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In computer science, the fetch-and-add CPU instruction is a special instruction that atomically modifies the contents of a memory location. It is used to implement mutual exclusion and concurrent algorithms in multiprocessor systems, a generalization of semaphores.

In uniprocessor systems with no kernel preemption supported, it is sufficient to disable interrupts before accessing a critical section. However, in multiprocessor systems (even with interrupts disabled) two or more processors could be attempting to access the same memory at the same time. The fetch-and-add instruction allows any processor to atomically increment a value in memory, preventing such multiple processor collisions.

Maurice Herlihy (1991) proved that fetch-and-add has a finite consensus number, in contrast to the compare-and-swap operation. The fetch-and-add operation can solve the wait-free consensus problem for no more than two concurrent processes.[1]


The fetch-and-add instruction behaves like the following function. Crucially, the entire function is executed atomically: no process can interrupt the function mid-execution and hence see a state that only exists during the execution of the function. This code only serves to help explain the behaviour of fetch-and-add; atomicity requires explicit hardware support and hence can not be implemented as a simple high level function.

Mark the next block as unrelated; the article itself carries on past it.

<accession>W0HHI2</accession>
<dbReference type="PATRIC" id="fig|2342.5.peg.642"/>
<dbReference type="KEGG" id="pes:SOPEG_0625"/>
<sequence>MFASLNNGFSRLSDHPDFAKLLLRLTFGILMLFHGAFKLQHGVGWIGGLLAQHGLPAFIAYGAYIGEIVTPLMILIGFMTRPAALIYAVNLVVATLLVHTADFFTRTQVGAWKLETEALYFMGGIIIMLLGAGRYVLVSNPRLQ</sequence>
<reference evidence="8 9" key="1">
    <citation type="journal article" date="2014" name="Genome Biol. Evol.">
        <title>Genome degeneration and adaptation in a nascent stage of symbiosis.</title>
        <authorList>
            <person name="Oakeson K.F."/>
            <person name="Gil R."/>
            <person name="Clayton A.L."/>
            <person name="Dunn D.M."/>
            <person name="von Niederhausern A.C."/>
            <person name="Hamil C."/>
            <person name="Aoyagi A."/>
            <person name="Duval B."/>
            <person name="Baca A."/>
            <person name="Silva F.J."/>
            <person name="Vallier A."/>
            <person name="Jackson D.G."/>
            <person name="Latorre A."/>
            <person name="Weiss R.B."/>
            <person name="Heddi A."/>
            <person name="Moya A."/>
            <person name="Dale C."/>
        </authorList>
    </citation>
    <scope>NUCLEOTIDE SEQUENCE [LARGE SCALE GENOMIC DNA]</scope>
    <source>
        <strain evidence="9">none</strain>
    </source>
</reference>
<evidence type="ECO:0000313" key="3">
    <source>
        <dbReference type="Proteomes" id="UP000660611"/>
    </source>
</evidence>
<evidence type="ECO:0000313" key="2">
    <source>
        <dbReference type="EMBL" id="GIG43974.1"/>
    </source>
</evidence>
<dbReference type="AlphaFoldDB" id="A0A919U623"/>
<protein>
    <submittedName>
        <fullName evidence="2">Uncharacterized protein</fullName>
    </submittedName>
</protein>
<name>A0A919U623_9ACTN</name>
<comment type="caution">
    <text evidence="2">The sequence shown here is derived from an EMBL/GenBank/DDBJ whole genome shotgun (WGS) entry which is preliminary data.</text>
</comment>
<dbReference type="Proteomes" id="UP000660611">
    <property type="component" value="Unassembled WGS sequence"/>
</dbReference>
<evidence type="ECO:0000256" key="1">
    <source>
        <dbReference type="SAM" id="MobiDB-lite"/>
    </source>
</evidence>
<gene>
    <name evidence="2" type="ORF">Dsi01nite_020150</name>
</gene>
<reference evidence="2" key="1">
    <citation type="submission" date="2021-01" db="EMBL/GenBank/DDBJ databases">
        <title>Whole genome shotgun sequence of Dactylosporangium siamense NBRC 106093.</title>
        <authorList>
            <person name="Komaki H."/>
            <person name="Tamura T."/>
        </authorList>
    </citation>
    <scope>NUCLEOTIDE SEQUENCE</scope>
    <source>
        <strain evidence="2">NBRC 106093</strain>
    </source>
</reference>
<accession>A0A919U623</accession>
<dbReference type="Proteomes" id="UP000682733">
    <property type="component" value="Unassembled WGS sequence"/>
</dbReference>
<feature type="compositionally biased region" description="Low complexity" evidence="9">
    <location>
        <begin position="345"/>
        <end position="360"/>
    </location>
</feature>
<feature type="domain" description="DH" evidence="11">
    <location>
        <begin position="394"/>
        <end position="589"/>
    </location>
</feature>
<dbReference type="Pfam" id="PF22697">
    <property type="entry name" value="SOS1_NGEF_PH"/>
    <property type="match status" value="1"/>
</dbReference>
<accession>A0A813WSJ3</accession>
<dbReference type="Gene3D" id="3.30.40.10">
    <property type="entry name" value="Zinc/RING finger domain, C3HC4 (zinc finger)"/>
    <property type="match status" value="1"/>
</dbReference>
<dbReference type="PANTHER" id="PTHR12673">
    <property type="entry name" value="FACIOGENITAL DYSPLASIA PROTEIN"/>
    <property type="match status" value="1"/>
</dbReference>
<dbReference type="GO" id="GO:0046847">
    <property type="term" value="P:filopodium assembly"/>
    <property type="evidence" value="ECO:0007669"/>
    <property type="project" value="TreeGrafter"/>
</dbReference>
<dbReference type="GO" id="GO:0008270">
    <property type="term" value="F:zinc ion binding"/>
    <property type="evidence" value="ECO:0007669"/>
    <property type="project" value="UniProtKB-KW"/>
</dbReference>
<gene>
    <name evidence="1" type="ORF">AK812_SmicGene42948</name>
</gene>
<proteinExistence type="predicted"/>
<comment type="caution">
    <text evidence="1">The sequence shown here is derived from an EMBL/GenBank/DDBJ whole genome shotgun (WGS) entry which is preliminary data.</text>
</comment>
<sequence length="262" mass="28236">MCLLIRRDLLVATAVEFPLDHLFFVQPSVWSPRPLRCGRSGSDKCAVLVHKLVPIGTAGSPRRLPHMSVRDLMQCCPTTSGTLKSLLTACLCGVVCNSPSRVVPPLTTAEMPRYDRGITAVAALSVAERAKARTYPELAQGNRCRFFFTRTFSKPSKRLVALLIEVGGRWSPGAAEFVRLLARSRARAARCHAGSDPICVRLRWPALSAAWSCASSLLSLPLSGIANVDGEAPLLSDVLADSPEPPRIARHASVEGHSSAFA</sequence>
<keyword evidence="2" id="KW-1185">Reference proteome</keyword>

<< atomic >>
function FetchAndAdd(address location, int inc) {
    int value := *location
    *location := value + inc
    return value

To implement a mutual exclusion lock, we define the operation FetchAndIncrement, which is equivalent to FetchAndAdd with inc=1. With this operation, a mutual exclusion lock can be implemented using the ticket lock algorithm as:

 record locktype {
    int ticketnumber
    int turn
 procedure LockInit( locktype* lock ) {
    lock.ticketnumber := 0
    lock.turn := 0
 procedure Lock( locktype* lock ) {
    int myturn := FetchAndIncrement( &lock.ticketnumber )
    while lock.turn ≠ myturn 
        skip // spin until lock is acquired
 procedure UnLock( locktype* lock ) {
    FetchAndIncrement( &lock.turn )

These routines provide a mutual-exclusion lock when following conditions are met:

  • Locktype data structure is initialized with function LockInit before use
  • Number of tasks waiting for the lock does not exceed INT_MAX at any time
  • Integer datatype used in lock values can 'wrap around' when continuously incremented

x86 implementation[edit]

In the x86 architecture, the instruction ADD with the destination operand specifying a memory location is a fetch-and-add instruction that has been there since the 8086 (it just wasn't called that then), and with the LOCK prefix, is atomic across multiple processors. However, it could not return the original value of the memory location (though it returned some flags) until the 486 introduced the XADD instruction.

The following is a C implementation for the GCC compiler, for both 32 and 64 bit x86 Intel platforms, based on extended asm syntax:

  inline int fetch_and_add( int * variable, int value ) {
      asm volatile("lock; xaddl %%eax, %2;"
                   :"=a" (value)                  //Output
                   :"a" (value), "m" (*variable)  //Input
      return value;

See also[edit]


  1. ^ Herlihy, Maurice (January 1991). "Wait-free synchronization". ACM Trans. Program. Lang. Syst. 13 (1): 124–149. doi:10.1145/114005.102808. Retrieved 2007-05-20.